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A few years ago, I noticed an alarming trend at Socure: despite fintechs launching in new global regions, they weren’t seeing the growth rates they had projected. Usage was flat, conversion rates were lower than average, and end-users reported frustrating experiences with aspects of their application process in online forums. It didn’t make sense – the fintechs were offering more potential customers the chance to use their services, so why weren’t they converting?

We dug into the data and surveys to better understand the issues. The results were eye-opening. We found that many people around the world simply couldn’t use U.S.-based fintechs at all. One fintech required the name form to have at least 3 characters, and others didn’t know how to handle languages that commonly used escape characters like Arabic, Thai, Korean, and Japanese scripts. Multiple aspects failed. Others felt alienated when legacy identification providers couldn’t accommodate their names, languages, or address formats. Some even said they found requests for personal data unnecessary and off-putting due to past negative experiences. 

Legacy providers have failed these consumers and organizations they serve through overreliance on static edit distances, soundex phonetic encoding, and rigid lexical rules that have long been favored in entity resolution problem solving. The problem with these types of entity resolution is that it often leads to negative bias regarding Latin, Middle Eastern, and Asian names, which may entail hyphenation or short string length. 

Identifying Identity Verification Inclusion Challenges Across the World

By not considering these users and their unique circumstances, legacy vendors run the risk of excluding these populations altogether. Rather than relying on the accepted best practices of the past, the Socure team realized that new industry standards were needed. We are committed to building the most inclusive identity verification software possible.

To understand challenges firsthand, we asked our own globally distributed and diverse team about their experiences. We then looked at native businesses in Vietnam, Kenya, India, Korea, Brazil, and other markets to observe how they used products that required identity verification. We supplemented with quantitative and qualitative research. We made accessibility and inclusion a part of everyone’s function with key champions across products. 

Making Changes to Reach More Users

As a result of this research, our team made sweeping changes to the Socure platform. We provided guidance to customers on how to handle foreign scripts, as well as how to collect identity information in cultures that don’t use first names at all and in cultures where customers want to use their preferred name, rather than their legal name. We localized all languages, allowing names and addresses to be entered in each script. We wrote preprocessing scripts to transform localized data formats into global standards for better resolution, rather than the other way around. 

Our team also helped customers redesign signup flows to accommodate limited connectivity and only collect information that’s needed, effectively enabling them to provide a personalized progressive onboarding experience. We also focused on data acquisition in some of the most rural areas and younger demographics that traditional datasets didn’t have broad coverage on. When our business moved into the public sector, we prioritized access and a customer experience that out-performed competitors.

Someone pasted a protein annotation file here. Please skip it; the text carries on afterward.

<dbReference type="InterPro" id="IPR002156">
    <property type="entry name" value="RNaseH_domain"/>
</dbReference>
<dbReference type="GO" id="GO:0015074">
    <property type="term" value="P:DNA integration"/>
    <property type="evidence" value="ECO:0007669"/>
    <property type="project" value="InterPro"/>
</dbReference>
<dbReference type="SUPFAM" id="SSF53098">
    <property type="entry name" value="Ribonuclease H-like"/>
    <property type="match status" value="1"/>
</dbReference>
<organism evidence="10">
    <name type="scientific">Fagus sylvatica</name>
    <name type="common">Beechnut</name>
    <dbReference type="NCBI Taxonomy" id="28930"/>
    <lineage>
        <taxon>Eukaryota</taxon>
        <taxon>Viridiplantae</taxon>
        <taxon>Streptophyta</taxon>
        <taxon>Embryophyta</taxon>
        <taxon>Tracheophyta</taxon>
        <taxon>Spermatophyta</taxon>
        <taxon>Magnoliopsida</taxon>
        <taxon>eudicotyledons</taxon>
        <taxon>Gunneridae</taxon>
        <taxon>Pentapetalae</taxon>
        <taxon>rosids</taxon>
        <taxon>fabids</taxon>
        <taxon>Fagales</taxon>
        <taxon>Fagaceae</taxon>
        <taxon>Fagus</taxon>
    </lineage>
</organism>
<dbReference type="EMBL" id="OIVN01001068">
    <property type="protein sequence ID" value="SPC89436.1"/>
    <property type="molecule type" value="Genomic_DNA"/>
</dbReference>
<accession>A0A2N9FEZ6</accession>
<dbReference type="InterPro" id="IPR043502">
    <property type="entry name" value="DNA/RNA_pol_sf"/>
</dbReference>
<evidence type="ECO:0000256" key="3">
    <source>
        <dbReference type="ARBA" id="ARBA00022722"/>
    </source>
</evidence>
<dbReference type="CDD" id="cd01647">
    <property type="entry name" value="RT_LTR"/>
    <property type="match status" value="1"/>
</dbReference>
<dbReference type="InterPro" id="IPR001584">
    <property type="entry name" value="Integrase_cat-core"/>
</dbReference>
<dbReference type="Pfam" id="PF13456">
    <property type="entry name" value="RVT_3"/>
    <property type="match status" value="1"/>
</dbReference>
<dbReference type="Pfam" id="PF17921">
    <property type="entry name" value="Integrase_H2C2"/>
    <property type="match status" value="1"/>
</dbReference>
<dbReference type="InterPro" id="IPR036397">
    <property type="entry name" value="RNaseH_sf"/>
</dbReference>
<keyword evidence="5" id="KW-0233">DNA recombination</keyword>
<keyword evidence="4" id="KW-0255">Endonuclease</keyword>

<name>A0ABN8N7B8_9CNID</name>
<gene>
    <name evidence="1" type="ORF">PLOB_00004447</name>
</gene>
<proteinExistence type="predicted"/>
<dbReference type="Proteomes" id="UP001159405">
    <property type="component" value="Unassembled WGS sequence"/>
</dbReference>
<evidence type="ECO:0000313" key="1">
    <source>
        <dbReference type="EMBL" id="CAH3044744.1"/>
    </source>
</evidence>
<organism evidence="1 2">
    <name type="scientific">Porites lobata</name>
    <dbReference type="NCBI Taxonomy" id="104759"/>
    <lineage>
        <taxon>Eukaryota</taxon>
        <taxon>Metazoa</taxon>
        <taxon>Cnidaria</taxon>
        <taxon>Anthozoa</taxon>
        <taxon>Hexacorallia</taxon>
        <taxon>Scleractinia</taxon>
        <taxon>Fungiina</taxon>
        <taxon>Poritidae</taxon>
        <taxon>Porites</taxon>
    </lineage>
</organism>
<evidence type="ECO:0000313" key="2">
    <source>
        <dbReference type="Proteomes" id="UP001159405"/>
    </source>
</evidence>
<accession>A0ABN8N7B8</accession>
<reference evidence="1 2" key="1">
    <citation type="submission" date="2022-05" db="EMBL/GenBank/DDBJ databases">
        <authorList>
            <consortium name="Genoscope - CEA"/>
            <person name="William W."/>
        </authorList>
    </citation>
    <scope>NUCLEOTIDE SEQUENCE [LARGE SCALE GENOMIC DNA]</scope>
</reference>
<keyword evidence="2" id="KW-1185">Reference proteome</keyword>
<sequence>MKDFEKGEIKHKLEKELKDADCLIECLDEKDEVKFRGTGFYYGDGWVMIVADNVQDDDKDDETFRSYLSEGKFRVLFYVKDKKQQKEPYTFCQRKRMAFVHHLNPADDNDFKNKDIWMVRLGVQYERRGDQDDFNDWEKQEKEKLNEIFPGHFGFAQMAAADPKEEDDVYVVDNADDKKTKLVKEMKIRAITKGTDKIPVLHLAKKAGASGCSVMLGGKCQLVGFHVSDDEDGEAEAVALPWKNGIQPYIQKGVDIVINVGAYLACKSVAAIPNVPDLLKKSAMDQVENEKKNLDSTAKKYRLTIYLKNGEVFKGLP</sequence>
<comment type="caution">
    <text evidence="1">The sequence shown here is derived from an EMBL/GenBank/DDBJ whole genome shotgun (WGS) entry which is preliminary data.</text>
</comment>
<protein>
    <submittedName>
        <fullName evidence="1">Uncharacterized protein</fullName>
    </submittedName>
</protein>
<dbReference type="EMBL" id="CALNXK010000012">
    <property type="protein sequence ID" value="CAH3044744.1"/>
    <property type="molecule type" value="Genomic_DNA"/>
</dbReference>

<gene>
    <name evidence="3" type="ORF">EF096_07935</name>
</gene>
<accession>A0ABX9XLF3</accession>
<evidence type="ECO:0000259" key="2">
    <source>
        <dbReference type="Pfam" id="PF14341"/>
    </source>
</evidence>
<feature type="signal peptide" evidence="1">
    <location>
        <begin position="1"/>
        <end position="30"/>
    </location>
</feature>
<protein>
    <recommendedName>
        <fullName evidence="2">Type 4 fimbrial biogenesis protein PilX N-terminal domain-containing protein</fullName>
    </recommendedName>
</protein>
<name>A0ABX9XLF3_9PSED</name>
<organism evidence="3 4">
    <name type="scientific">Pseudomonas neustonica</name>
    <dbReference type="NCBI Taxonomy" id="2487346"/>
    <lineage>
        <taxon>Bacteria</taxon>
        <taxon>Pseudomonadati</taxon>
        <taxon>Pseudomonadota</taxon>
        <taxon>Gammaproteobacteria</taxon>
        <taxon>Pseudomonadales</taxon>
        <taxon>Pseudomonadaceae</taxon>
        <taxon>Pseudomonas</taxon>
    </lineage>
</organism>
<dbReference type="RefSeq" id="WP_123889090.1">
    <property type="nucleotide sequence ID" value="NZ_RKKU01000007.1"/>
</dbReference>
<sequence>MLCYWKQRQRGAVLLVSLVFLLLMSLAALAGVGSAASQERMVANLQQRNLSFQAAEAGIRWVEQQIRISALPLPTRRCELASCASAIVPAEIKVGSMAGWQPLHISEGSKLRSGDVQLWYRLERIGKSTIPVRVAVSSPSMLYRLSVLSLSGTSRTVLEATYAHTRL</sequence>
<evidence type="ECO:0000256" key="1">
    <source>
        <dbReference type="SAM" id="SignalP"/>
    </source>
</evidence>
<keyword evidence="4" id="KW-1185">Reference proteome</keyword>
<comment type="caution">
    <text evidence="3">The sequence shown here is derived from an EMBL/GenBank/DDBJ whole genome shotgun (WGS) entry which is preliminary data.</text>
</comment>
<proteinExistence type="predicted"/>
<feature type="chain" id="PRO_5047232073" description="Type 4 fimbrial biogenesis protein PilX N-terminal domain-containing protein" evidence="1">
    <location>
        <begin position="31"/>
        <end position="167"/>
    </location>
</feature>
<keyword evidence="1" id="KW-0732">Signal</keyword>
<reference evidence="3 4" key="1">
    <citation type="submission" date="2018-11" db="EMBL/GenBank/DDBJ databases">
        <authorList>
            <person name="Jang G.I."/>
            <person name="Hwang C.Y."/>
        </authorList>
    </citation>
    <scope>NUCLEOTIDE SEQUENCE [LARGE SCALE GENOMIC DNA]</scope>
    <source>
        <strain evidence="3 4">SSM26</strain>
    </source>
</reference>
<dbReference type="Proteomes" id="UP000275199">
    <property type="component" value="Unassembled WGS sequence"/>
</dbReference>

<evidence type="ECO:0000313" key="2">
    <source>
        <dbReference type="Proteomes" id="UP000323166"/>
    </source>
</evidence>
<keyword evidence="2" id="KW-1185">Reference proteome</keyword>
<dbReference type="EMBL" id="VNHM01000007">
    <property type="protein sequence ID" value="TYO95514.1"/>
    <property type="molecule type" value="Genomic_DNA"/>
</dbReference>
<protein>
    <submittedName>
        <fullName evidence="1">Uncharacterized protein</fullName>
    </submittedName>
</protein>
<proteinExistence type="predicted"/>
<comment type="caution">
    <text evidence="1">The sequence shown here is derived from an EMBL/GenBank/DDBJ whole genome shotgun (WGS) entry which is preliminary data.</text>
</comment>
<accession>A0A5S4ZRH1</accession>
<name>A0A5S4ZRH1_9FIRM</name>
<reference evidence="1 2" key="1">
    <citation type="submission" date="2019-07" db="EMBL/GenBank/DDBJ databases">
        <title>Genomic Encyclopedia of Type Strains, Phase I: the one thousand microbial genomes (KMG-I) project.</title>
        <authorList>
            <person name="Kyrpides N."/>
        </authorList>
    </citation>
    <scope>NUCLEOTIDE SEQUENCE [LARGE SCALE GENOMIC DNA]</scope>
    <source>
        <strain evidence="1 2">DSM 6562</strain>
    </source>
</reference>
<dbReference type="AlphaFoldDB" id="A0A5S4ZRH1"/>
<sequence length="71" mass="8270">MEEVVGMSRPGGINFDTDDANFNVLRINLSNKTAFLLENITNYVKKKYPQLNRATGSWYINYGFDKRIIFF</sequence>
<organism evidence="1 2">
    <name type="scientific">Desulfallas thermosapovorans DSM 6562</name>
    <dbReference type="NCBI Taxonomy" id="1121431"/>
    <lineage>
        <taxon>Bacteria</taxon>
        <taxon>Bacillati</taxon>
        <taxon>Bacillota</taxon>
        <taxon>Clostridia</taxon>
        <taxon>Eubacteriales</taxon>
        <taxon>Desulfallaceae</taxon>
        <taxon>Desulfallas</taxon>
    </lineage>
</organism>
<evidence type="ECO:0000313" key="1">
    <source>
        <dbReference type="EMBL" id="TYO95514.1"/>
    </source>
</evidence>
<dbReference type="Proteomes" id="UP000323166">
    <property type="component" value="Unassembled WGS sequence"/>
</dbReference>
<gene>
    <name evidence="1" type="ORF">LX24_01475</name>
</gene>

The results speak for themselves. 

We’ve seen dramatic upticks in account signups, improved conversion rates across the board, and higher customer satisfaction. By making inclusiveness and accessibility core parts of our product experience, we’re now able to serve and benefit many more users around the globe. 

The moral of the story? Building inclusive products is vital for any business that wants to maximize its potential customer base. Make inclusiveness a priority, understand your users’ needs, provide alternative and flexible options, consider cultural differences, and you’ll be rewarded with greater access, higher engagement, and a much larger addressable market. As we expand our business into the public sector, making sure every person is able to access identity verification is critical to us and our government partners. 

At Socure, focusing on inclusiveness and accessibility has improved customer access to financial services and other industries. To support our mission of verifying 100% of good identities in real time, Socure is committed to continuous progress toward the most inclusive identity verification experience possible. We call on every organization to make inclusive and accessible design a priority as well. By building apps with and for the most marginalized, we can ultimately build better applications that benefit all of us. 

Our Know Your Customer (KYC) and Document Verification products are best-in-class, designed to help organizations securely onboard every consumer, regardless of the format of their name, language, or trusted documentation they can provide. We recently published an insights guide on how to address the challenges of onboarding key consumer groups – download your copy here. 

Josh Linn

Leading digital identity verification and authentication strategy for a top 10 FI before joining Socure in 2018 to lead Data Acquisition efforts, Josh Linn now serves as Senior Vice President of Machine Learning Product Management & GM of RegTech leading innovation for the regulatory compliance and predictive analytics platforms. He holds and MBA from Syracuse University and a Master's of Science in Information Systems from Northwestern University.